New Zealand Prime Minister Jacinda Ardern announced her resignation on Thursday, saying she “no longer has the energy” to continue five-and-a-half years in power, nine months before a general election.
• Read more: New Zealand may raise voting age to 16
• Read more: New Zealand wants to tax cow farts
“I am human. We give as much as we can, as long as we can, and then it’s time. For me, that moment has arrived,” Ms Ardern told a rally of her Labor party.
“I don’t have enough energy for another four years,” he added.
Jacinda Ardern, 42, became prime minister in a coalition government in 2017 and led the centre-left Labor Party to a landslide victory in the next election three years later.
During his tenure, he faced the Covid-19 pandemic, a deadly volcanic eruption and the country’s worst attack, the 2019 killing of 51 Muslim worshipers at a Christchurch mosque by a white supremacist.
Long enjoying record approval ratings, sometimes called “Jacintamania,” he has recently seen his party’s and his personal popularity ratings plummet in the polls as the economic situation worsens and right-wing opposition strengthens.
Election on October 14
Last month, Ms Ardern’s stress was evident when she was caught on microphone unknowingly calling an opposition leader an “arrogant ass”.
In her first public appearance since parliament began its summer recess a month ago, Ms Ardern explained on Thursday that she hoped to use the break to find energy to continue governing.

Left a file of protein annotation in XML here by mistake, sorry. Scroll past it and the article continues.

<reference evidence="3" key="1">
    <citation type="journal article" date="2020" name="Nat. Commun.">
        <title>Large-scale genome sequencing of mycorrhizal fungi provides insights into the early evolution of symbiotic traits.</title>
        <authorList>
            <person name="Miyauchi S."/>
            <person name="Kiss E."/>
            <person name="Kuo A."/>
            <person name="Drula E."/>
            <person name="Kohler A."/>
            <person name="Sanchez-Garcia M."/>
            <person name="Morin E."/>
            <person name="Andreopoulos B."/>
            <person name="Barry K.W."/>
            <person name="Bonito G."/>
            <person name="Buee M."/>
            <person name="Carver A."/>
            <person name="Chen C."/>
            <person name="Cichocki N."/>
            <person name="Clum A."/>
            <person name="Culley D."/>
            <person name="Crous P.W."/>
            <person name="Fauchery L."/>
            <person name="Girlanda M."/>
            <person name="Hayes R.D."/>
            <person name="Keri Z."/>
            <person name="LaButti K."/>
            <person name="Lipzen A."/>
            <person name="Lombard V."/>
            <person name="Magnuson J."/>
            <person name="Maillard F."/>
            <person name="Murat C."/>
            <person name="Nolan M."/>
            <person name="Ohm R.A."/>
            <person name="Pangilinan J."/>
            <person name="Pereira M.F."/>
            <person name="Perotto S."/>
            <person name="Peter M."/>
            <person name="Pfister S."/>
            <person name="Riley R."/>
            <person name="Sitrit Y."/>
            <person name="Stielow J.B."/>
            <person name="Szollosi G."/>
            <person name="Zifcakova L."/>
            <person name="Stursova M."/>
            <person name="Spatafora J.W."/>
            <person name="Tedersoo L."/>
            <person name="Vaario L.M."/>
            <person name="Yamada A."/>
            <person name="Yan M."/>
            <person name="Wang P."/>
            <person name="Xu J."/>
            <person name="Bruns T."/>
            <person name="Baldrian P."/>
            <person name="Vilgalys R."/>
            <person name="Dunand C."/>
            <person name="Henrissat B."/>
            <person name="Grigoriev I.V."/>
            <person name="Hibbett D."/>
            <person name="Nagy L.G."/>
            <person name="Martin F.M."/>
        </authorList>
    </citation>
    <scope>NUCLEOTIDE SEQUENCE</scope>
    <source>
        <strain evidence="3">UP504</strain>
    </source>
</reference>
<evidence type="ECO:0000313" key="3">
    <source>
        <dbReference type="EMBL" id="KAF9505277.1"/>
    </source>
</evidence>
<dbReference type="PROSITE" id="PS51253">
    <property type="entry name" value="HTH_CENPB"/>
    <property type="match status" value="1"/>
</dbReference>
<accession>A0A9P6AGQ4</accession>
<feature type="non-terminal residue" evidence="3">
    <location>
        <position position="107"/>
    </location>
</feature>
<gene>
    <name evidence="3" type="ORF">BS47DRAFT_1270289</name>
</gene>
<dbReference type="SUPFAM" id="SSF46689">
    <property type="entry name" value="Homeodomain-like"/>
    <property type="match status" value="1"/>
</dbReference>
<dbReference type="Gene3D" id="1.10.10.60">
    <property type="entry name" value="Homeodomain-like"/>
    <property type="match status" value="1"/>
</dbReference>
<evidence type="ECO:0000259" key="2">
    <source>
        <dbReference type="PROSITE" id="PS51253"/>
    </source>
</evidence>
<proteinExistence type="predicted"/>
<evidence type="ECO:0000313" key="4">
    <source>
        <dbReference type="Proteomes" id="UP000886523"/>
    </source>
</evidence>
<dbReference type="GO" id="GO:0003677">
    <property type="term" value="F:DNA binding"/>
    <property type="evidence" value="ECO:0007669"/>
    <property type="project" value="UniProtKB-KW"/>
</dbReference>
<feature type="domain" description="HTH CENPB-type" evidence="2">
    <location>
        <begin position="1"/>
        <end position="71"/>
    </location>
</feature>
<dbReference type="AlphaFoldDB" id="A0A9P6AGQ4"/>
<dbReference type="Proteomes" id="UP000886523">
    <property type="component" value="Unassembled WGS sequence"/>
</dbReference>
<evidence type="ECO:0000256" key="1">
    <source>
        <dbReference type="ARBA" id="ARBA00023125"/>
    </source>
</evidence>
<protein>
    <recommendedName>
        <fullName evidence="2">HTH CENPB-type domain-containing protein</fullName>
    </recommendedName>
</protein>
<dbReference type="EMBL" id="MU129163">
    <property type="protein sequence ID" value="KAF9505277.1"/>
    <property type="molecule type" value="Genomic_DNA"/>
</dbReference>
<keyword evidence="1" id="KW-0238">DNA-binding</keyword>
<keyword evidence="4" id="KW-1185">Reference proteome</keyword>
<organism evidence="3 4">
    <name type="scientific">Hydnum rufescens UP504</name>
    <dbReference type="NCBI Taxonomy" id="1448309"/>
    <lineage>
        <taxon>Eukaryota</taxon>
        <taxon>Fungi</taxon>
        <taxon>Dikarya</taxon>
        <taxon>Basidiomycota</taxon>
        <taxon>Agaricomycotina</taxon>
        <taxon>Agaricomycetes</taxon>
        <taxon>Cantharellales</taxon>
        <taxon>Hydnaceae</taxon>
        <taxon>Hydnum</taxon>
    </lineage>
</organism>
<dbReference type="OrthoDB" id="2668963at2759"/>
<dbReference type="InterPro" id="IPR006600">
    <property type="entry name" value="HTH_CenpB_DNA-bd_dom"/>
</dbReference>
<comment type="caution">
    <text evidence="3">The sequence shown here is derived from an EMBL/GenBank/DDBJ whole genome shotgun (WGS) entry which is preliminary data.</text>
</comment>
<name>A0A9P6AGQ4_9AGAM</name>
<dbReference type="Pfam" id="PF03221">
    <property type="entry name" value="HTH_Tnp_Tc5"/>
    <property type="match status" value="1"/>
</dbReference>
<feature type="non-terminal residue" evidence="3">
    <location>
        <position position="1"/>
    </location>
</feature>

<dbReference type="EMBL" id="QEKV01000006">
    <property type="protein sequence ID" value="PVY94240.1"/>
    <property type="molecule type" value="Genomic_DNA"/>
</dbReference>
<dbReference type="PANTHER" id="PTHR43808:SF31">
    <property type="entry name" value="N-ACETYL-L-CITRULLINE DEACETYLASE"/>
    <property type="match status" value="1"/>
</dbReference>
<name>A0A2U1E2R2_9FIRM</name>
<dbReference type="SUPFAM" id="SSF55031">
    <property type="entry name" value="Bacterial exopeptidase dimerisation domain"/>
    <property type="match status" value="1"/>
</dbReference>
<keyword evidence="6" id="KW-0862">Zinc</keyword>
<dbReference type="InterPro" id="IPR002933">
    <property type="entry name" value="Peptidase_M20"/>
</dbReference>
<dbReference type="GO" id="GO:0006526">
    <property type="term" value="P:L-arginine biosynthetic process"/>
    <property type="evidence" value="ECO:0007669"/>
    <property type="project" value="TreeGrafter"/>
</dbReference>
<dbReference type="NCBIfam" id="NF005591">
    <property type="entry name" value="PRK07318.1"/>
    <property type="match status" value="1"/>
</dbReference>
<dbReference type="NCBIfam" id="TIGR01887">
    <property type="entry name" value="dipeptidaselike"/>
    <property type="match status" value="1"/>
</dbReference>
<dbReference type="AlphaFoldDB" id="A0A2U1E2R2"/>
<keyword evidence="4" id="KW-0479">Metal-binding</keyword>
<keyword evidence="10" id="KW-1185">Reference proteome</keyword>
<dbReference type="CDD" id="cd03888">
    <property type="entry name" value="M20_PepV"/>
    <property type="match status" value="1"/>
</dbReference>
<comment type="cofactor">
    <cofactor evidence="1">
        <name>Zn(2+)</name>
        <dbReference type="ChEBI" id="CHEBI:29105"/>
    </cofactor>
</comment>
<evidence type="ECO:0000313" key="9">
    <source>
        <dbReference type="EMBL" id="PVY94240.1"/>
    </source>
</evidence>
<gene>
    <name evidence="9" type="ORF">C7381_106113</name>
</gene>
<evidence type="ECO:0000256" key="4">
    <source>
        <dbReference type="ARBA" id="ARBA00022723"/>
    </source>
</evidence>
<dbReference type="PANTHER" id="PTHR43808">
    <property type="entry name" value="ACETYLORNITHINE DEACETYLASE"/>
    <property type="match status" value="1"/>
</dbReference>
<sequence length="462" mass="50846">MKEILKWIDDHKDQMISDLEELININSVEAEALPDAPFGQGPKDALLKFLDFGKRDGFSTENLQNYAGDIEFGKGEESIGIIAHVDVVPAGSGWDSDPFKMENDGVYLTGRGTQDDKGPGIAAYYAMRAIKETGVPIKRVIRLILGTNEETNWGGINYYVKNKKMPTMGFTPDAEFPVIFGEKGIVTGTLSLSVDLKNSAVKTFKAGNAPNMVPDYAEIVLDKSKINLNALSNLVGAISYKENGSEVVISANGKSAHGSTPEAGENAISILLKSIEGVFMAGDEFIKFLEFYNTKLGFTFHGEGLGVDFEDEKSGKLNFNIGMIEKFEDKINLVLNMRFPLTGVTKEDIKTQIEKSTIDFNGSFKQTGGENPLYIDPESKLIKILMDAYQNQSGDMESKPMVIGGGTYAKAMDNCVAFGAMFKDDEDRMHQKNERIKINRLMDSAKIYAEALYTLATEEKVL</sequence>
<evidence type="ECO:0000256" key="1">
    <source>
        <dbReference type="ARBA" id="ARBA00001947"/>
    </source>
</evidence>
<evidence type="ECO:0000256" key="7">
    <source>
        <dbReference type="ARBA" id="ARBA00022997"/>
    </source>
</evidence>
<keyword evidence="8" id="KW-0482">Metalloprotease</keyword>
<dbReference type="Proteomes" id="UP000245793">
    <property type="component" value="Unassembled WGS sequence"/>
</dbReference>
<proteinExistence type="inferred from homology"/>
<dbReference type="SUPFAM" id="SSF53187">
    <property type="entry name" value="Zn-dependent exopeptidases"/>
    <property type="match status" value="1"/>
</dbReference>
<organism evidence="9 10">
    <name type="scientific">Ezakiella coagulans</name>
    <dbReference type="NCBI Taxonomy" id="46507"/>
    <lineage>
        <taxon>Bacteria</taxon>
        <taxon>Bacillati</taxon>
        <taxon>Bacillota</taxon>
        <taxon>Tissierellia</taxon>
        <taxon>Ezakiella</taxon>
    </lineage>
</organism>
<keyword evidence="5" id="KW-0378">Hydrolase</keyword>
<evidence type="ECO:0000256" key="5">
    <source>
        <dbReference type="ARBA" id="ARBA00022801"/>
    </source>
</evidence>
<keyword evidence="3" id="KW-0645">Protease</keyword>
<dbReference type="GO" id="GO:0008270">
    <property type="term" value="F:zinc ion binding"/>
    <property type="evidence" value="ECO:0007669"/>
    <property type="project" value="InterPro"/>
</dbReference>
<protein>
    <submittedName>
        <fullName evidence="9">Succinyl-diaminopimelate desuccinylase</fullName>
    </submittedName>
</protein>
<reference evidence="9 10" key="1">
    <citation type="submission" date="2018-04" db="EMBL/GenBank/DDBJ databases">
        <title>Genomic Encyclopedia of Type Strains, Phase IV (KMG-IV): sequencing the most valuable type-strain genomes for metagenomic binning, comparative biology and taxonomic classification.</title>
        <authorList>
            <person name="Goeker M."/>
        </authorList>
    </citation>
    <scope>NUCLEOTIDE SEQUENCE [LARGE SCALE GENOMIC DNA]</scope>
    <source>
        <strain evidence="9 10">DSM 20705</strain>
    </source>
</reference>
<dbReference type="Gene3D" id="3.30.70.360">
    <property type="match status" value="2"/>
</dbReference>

“But I couldn’t do it,” she admitted.
He announced that the next election will be held on October 14 and till then he will continue to exercise his mandate as Vice Chancellor.
Recent opinion polls favor a centre-right coalition for this election, to the detriment of Labour. But Ms. Ardern has promised that this is not the reason for her resignation.
“I’m not leaving because I believe we can’t win the next election, but I believe we can and we will,” he said.
He said his resignation would take effect after February 7 and the labor committee would vote on a new leader in three days.
Deputy Prime Minister Grant Robertson, Ms. He immediately announced that he would not be running after Ardern.
The outgoing Prime Minister assured that there was no ulterior motive behind his resignation. “I am stepping down as such a prestigious position comes with great responsibility. The responsibility is to know when you are the right person to lead and when you are not,” he said.
Australian Prime Minister Anthony Albanese praised Ms Ardern as a government leader who had “shown the world how to lead with intelligence and strength”.